This photograph of Chief Paulina was likely taken in 1865 when Paulina was living on the Klamath Reservation. Paulina was a well-known war leader associated with the Hunipuitöka, a Northern Paiute group that originally inhabited portions of central Oregon along the Deschutes, Crooked, and John Day rivers.
Prior to the influx of settlers, miners, and ranchers in central and eastern Oregon in the 1850s and early 1860s, the Northern Paiute indigenous to these regions lived in relatively small kin-related groups, ranging over large areas on their traditional subsistence rounds. In contrast to the Northern Shoshone of Idaho who had adopted the esquestrian culture of the Plains Indians, the Paiute of Oregon were generally unmounted. Social authority within Northern Paiute communities was vested in group task leaders serving specific functions, such as shamans, dance leaders, and hunting leaders. Following the social, economic, and ecological changes brought on by Euro American colonization, a new type of leadership emerged among the Northern Paiute. These new leaders, whose authority was largely based on their personal capabilities, were either advocates of accommodation, like Chief Winnemucca, or war leaders, like Chief Paulina. During this time, several Paiute groups also acquired horses, which aided the development of predatory bands under the command of leaders such as Chief Paulina.
From the late 1850s through the late 1860s, Northern Paiute predatory bands attacked both settler communities and Indian reservations in central and eastern Oregon and the Klamath Basin. Paulina became the most notorious war leader, well known for the swiftness of his attacks and his ability to evade capture by both volunteer regiments and U.S. Army detachments. His band would raid and steal livestock and horses, engendering fear in Euro American and rival Indian communities throughout the region. While predatory bands such as Paulina’s certainly profited from these attacks, they ultimately contributed to the climate of hostility that increased the level of violence and the death toll in the region. All the resident groups—settlers, Native communities at Warm Springs and Umatilla, and the Northern Paiute—engaged in retaliatory actions that resulted in the deaths of dozens of people, including women and children.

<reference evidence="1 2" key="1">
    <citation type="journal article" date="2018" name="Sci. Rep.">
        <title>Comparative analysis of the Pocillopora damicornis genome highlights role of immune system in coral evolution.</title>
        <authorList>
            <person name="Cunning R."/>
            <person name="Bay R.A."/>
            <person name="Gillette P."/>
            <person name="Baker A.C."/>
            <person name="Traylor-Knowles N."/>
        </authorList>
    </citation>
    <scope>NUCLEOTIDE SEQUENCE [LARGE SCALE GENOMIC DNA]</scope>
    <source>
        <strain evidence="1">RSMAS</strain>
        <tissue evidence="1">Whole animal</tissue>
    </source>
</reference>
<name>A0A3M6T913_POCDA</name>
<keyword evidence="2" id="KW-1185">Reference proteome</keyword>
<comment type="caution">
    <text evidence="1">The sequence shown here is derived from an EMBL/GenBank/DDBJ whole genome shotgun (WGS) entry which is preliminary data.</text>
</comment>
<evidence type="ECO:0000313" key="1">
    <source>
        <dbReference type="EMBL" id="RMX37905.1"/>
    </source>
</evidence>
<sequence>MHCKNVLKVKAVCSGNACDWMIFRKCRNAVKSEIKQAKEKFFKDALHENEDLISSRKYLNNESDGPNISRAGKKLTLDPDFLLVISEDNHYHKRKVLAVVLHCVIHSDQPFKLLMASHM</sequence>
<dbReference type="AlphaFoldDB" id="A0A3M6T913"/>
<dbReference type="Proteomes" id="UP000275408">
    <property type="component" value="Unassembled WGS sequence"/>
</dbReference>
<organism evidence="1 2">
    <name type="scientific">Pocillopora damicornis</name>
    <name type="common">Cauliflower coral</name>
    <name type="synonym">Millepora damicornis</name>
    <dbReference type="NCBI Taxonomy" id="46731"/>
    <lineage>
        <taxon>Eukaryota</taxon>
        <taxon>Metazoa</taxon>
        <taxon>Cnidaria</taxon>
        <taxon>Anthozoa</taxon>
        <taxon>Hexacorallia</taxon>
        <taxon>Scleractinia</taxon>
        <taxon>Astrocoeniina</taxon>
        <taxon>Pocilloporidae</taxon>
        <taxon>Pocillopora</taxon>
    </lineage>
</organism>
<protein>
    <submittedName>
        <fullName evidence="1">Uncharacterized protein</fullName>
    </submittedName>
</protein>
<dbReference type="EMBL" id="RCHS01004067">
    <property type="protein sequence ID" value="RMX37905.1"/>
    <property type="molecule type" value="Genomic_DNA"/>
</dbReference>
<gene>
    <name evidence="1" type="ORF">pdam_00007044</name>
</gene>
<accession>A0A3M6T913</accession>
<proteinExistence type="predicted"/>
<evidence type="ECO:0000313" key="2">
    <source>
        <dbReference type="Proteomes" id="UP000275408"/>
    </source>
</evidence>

Paulina and the other headmen of the Hunipuitöka Paiute agreed to sign a treaty in the spring of 1865 after U.S. Army forces captured a group of Paiute hostages in the fall of 1864. Paulina’s wife and son were among those captured. Despite the treaty agreement, Paulina and his group left the Klamath Reservation in April 1866. One year later, he was killed during a retaliatory attack led by settlers James Clark and Howard Maupin. Paulina’s last engagement took place at a cove later named Paulina Basin, located in northeastern Jefferson County.
Fowler, Catherine S. and Sven Lilijeblad. “Northern Paiute.” In Handbook of North American Indians. Vol. 11. Great Basin. Edited by Warren L. D’Azevedo. Washington D.C., 1986: 435-465.
Griffen, Dorsey. Who Killed Chief Paulina. Netarts, Oreg., 1991.
Steward, Julian H., and Ermine Wheeler-Voeglin. Paiute Indians III. New York, N.Y., 1974.
Written by Melinda Jette, © Oregon Historical Society, 2004.
This entry was last updated on March 17, 2018